"Who are the Sidis and where did they come from?" ask the authors of this paper that, while not reaching back to ancient Indus times (although there is evidence for African grains in Gujarat during that period), does show how mobile communities were even two thousand years ago, when the first evidence of "Ethiopians" in Gujarat is found. Kenoyer and Bhan continue: "These two questions can only be answered conclusively through careful archaeological and DNA studies, but it is possible to make some sense out of the situation based on written documents and oral traditions. Some early anthropological studies of different racial groups in South Asia have shown that there are some Negrito groups among indigenous populations of hunter-gatherers living in parts of the West ern Ghats (Kadar and Irular of the Kerala Hills), and in the Raj Mahal Hills of Bihar and Bengal."
The wide-ranging article that follows testifies to the importance of communities in different parts of the agate bead industry, which flourished in ancient Indus times as well, and is likely to have similarly been supported by specialized communities of practice. Also very interesting, and possibly relevant to even earlier times is the possible link between a spiritual leader (Gori Pir) and the harnessing of a communities energy around a lucrative craft, and other parallels that have endured for multiple generations. Most importantly of course, it also casts light on the important contributions of African communities to the subcontinent's history, one that extends far back into history, perhaps even farther back than we think today given how much cultural interaction we are discovering between people across the seas in Bronze Age times.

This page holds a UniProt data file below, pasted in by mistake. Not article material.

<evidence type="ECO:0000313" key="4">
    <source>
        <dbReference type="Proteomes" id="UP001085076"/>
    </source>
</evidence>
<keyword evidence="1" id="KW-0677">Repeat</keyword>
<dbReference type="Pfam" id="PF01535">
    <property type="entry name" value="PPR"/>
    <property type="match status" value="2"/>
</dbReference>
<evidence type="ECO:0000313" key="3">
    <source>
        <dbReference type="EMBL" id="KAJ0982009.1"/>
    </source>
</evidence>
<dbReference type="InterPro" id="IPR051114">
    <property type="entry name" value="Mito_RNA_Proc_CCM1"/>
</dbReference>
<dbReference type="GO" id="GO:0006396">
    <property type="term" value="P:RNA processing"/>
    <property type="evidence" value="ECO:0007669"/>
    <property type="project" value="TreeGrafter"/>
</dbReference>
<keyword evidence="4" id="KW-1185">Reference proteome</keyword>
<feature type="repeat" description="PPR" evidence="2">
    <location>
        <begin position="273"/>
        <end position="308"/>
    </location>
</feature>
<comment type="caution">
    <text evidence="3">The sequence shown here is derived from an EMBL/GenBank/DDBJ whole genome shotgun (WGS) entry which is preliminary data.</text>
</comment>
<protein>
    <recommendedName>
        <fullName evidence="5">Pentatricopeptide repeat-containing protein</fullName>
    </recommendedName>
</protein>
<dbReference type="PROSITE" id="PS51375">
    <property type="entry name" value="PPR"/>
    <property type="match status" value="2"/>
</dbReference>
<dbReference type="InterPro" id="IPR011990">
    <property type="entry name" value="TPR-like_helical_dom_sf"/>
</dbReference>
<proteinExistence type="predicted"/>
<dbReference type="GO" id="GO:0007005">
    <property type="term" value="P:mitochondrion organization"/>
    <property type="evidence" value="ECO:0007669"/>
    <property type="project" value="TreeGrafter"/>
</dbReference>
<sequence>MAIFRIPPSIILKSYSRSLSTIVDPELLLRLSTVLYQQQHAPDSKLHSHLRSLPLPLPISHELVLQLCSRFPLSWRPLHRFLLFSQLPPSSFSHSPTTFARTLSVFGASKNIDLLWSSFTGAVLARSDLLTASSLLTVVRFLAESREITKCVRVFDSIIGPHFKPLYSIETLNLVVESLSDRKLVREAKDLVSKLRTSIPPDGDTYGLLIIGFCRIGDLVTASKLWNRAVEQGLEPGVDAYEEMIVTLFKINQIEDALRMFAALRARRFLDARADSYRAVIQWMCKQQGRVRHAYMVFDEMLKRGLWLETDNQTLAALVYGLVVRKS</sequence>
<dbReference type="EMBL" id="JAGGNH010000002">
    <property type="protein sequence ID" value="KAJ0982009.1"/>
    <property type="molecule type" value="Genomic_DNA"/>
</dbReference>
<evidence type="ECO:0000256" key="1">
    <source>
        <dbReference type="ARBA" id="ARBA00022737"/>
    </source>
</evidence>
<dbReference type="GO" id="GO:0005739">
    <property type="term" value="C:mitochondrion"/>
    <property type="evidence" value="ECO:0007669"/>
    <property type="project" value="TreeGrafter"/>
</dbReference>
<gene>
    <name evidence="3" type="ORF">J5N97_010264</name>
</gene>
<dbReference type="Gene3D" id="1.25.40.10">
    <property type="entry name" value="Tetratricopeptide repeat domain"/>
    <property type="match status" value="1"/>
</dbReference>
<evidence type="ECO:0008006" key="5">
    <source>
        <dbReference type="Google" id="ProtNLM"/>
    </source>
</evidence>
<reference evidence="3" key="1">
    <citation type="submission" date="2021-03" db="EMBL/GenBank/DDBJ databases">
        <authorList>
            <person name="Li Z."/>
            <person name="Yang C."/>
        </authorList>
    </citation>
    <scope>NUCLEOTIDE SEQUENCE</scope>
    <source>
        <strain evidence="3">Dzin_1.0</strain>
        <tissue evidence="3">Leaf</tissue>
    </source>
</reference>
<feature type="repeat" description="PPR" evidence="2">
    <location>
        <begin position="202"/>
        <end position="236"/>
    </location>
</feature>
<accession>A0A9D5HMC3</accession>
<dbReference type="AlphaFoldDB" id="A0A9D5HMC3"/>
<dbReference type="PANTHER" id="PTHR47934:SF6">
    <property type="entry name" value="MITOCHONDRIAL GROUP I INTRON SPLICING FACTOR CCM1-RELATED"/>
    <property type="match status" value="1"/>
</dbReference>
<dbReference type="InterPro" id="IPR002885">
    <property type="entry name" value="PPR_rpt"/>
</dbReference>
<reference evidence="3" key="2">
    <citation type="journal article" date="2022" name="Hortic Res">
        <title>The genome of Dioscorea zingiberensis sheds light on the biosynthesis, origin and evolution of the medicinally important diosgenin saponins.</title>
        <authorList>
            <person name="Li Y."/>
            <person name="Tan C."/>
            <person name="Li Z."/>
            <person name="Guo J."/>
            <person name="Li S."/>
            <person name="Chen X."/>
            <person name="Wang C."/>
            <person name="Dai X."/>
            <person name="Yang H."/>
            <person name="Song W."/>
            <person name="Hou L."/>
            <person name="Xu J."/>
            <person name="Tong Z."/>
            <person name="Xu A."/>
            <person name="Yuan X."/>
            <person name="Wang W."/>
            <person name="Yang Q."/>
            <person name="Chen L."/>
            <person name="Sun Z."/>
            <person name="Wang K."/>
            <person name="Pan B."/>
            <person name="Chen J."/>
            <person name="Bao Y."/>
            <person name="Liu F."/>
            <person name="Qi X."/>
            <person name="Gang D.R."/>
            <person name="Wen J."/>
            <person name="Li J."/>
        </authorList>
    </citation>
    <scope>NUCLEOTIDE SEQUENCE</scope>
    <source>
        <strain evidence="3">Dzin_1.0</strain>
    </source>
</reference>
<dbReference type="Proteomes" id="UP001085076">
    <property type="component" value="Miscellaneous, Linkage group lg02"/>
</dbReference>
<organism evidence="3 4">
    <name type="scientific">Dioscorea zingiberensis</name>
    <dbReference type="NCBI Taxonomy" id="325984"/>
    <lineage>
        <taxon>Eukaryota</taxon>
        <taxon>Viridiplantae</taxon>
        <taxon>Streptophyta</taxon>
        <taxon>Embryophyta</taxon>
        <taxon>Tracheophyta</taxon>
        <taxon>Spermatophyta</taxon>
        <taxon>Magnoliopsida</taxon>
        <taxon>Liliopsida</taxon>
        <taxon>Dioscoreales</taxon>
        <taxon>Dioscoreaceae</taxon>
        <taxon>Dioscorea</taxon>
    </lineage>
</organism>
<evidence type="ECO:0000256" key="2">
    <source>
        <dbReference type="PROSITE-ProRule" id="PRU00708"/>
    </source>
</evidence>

Image: During drilling, the tips of agate drills become hot and often spall [break] off. Fine screens allow the collection of the spalled drill tips, the finding of which confirms that drilling as well as shaping of beads was done in this area of the site during the Ravi phase.